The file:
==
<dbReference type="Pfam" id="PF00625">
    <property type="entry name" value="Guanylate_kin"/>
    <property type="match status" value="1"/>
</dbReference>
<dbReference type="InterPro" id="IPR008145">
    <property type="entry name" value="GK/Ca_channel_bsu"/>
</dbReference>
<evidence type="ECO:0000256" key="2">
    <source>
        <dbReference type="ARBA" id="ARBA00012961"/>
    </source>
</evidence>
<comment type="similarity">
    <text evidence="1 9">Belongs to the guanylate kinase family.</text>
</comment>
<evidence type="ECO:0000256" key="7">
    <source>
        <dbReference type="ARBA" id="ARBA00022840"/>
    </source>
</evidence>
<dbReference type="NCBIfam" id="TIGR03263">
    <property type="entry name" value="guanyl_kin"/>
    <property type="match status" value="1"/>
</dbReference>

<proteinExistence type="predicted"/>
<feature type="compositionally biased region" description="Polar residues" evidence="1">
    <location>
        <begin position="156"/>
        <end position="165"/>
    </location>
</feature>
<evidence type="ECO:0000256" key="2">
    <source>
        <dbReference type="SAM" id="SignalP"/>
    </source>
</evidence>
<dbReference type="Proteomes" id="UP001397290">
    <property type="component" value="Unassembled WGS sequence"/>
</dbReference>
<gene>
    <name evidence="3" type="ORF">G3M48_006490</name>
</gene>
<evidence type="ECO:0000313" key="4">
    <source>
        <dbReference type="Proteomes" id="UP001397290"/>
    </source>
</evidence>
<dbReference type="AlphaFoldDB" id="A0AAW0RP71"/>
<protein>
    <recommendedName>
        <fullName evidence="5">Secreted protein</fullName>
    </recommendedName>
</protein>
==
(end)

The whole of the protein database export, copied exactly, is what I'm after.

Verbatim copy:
<dbReference type="Pfam" id="PF00625">
    <property type="entry name" value="Guanylate_kin"/>
    <property type="match status" value="1"/>
</dbReference>
<dbReference type="InterPro" id="IPR008145">
    <property type="entry name" value="GK/Ca_channel_bsu"/>
</dbReference>
<evidence type="ECO:0000256" key="2">
    <source>
        <dbReference type="ARBA" id="ARBA00012961"/>
    </source>
</evidence>
<comment type="similarity">
    <text evidence="1 9">Belongs to the guanylate kinase family.</text>
</comment>
<evidence type="ECO:0000256" key="7">
    <source>
        <dbReference type="ARBA" id="ARBA00022840"/>
    </source>
</evidence>
<dbReference type="NCBIfam" id="TIGR03263">
    <property type="entry name" value="guanyl_kin"/>
    <property type="match status" value="1"/>
</dbReference>

<proteinExistence type="predicted"/>
<feature type="compositionally biased region" description="Polar residues" evidence="1">
    <location>
        <begin position="156"/>
        <end position="165"/>
    </location>
</feature>
<evidence type="ECO:0000256" key="2">
    <source>
        <dbReference type="SAM" id="SignalP"/>
    </source>
</evidence>
<dbReference type="Proteomes" id="UP001397290">
    <property type="component" value="Unassembled WGS sequence"/>
</dbReference>
<gene>
    <name evidence="3" type="ORF">G3M48_006490</name>
</gene>
<evidence type="ECO:0000313" key="4">
    <source>
        <dbReference type="Proteomes" id="UP001397290"/>
    </source>
</evidence>
<dbReference type="AlphaFoldDB" id="A0AAW0RP71"/>
<protein>
    <recommendedName>
        <fullName evidence="5">Secreted protein</fullName>
    </recommendedName>
</protein>